- Personal Finance
Wills - What Happens if You Die and Don't have a Will?
What Happens if I don't have a Will?
The word "Intestate" is used when a person dies and doesn't have a will. If a person dies intestate, then the laws of the state you live in determine what happens to your estate. Not only that, the law also determines what happens to your children (assuming they are still minors). A probate court will do the governing in this case. The court will go through an often rather long process called administration. It has been known in the past for being rather slow. It also can be expensive, and be subject to some laws that people are surprised by.
Part of the problem is that if you have children who are minors, this is especially worth looking into. How awful it would be anyway, to die and have to leave your children without you. It would be worse to have all these other things happening which could be a long drawn out process. There would be a lot of uncertainty perhaps, and probably the extended family would be concerned as well. A lot of these problems can be avoided and it is a wise person that plans ahead for the unthinkable.
One example of an odd law in some states would be that if you have children, but get divorced and remarried, then your new spouse may get everything, and your children get nothing. That would be sad if the spouse went along with that, and we know that there are those types of people out there. It would be a bad situation and all because of lack of financial planning. Often, if you are unmarried and childless, your estate will be divided up between all the family members. So either finding out what the laws are in your state, or just having a will are wise ideas.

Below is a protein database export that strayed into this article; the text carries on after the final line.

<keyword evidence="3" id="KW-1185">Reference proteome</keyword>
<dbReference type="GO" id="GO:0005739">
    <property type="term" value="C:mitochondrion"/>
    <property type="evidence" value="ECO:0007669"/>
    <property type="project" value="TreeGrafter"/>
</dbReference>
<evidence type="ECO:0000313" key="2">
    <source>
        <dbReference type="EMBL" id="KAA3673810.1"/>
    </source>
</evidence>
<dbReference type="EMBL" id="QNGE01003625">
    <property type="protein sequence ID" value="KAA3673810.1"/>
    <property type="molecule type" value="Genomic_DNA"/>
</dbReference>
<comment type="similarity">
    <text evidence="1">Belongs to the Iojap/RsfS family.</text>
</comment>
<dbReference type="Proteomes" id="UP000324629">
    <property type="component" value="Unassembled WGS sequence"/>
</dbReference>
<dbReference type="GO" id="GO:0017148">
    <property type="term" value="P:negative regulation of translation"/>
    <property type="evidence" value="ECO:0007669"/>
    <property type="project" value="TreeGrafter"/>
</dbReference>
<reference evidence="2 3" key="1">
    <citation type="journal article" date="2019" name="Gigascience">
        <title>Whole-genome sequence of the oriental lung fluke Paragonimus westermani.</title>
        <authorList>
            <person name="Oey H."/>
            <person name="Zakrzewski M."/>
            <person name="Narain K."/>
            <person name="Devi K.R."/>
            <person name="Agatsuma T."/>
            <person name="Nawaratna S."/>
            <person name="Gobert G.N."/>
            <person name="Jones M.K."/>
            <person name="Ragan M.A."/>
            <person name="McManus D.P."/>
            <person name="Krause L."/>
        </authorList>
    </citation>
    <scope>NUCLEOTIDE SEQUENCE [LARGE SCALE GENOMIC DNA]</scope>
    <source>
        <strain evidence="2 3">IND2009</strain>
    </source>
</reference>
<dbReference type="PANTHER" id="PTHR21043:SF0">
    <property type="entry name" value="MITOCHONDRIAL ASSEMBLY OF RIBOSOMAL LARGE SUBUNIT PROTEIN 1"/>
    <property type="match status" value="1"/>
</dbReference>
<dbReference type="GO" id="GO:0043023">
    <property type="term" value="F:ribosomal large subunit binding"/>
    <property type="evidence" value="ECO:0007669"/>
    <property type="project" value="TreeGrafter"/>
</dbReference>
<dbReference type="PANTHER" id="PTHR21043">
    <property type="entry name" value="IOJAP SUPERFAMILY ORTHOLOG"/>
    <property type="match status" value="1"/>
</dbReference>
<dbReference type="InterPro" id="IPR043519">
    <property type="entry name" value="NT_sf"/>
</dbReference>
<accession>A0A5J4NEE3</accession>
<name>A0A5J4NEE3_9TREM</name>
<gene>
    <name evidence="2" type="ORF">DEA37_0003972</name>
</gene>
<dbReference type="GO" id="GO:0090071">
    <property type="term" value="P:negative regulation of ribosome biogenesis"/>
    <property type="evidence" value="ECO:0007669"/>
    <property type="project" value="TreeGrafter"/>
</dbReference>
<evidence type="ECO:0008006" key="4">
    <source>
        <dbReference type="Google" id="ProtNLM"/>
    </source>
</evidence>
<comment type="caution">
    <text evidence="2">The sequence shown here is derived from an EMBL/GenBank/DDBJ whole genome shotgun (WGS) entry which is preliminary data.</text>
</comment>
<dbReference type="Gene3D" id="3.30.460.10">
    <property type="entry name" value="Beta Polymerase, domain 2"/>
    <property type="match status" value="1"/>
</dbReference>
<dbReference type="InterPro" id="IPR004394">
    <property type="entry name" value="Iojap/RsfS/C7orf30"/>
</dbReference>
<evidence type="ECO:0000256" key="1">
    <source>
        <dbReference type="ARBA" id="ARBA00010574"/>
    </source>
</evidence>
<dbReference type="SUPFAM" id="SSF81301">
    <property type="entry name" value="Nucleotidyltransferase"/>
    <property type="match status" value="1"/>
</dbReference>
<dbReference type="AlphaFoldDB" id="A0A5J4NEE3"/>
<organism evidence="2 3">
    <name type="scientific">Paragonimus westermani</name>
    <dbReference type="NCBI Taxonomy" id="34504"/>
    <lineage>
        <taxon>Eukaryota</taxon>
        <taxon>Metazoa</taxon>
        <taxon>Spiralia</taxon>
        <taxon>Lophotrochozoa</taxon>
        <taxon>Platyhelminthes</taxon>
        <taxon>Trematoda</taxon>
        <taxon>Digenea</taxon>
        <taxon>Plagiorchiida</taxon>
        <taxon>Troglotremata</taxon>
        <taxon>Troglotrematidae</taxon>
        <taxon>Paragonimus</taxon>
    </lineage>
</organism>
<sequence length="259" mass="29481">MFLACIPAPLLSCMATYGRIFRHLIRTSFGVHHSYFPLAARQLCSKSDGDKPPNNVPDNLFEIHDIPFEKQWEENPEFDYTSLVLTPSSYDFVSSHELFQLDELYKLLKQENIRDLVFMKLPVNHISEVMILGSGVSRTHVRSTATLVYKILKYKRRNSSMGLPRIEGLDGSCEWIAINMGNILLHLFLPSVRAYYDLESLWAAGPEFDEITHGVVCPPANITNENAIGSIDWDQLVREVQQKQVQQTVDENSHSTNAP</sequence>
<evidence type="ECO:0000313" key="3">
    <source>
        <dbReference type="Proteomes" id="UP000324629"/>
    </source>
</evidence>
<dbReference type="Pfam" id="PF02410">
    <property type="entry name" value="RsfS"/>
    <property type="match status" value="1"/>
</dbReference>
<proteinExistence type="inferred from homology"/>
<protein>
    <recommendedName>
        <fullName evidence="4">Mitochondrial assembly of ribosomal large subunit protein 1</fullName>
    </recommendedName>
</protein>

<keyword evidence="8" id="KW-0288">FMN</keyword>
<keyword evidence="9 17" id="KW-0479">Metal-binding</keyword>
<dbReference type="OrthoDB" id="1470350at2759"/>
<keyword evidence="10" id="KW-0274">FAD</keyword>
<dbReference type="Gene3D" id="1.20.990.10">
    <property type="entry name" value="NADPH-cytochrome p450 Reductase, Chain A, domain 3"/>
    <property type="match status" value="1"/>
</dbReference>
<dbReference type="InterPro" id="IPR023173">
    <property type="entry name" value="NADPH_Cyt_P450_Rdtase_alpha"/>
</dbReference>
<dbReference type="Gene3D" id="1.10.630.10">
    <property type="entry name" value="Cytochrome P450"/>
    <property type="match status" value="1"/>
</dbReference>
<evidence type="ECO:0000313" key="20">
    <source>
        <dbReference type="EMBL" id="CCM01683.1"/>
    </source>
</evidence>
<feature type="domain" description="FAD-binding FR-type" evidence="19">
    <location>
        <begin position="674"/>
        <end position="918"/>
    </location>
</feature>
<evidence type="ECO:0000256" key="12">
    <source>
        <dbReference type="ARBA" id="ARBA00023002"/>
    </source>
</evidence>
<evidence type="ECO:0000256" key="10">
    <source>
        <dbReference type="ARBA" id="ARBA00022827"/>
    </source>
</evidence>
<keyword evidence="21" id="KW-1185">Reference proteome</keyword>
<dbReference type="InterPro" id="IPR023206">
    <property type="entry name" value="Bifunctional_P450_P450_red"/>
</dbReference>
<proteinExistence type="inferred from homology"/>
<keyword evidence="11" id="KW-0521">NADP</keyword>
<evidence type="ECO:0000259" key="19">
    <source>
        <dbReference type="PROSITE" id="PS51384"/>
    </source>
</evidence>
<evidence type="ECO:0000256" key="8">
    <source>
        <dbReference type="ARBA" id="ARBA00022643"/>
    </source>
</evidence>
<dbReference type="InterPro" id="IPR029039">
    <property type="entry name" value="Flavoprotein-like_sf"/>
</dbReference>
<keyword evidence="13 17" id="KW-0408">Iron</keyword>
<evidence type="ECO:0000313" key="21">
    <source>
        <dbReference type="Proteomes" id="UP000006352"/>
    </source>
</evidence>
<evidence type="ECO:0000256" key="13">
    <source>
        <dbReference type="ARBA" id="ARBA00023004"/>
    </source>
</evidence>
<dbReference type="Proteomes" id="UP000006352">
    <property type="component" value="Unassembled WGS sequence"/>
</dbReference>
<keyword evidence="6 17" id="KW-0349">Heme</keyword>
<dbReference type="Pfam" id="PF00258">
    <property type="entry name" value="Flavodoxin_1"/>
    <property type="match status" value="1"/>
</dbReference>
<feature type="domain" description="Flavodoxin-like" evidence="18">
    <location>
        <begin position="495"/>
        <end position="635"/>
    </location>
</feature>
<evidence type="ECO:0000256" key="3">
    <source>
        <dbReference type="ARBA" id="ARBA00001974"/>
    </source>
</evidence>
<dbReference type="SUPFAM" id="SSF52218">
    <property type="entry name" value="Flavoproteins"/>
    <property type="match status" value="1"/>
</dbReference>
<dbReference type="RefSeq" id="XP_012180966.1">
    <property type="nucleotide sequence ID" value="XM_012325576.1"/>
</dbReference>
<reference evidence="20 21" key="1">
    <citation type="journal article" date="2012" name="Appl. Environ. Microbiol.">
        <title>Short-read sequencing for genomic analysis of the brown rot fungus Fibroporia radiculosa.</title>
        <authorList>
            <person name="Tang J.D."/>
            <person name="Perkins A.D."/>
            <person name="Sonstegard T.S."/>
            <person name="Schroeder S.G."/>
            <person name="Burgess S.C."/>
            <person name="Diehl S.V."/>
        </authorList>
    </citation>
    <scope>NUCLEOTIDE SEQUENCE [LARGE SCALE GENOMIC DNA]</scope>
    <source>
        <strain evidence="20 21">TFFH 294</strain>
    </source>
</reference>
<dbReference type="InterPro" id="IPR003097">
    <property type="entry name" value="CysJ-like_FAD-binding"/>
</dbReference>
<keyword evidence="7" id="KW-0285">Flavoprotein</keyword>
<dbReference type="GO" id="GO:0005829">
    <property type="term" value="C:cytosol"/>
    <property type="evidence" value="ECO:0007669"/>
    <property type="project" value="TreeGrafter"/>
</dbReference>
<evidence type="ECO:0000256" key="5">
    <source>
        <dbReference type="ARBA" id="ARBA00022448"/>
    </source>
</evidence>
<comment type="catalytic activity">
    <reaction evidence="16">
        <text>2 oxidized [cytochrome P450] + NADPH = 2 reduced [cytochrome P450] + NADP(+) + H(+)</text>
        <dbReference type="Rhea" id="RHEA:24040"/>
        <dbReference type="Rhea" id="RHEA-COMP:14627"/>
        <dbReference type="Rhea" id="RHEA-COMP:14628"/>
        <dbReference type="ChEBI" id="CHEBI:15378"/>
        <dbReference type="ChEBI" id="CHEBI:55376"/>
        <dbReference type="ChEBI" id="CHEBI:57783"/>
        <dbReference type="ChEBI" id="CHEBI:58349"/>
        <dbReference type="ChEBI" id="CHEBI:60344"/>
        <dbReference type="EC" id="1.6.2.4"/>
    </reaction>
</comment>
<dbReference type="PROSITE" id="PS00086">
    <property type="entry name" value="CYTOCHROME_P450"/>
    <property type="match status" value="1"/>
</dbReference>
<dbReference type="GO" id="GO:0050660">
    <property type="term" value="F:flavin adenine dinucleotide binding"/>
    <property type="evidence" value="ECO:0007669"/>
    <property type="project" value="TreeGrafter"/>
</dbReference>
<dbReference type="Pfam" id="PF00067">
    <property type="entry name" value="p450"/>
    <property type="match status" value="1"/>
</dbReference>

Two out of Three American's Die without a Will
The statistics show that two out of three Americans will die without a will. While this is unfortunate, it is the facts. Not having a will is one of those issues in life where you absolutely can't remedy the situation after the fact (obviously, but many may not be really thinking about this). You can't go back and then get one "late" and with hefty fees added or something. Its a done deal, and the reality is there.
Laws vary from state to state. You can usually find out rather quickly how much legal help you may need or not, or to what degree you might need a lawyer if at all. Sometimes, a lawyer can just review what you have written. Some people will want to hire a lawyer by the hour.
Why not get a will or at least look into it to see how easy it might be for your personal situation. Unless you are very wealthy and have a lot going on financially, getting a will is relatively easy. Planning ahead financially for your death, even though it is sometimes an unpleasant thought, is very smart.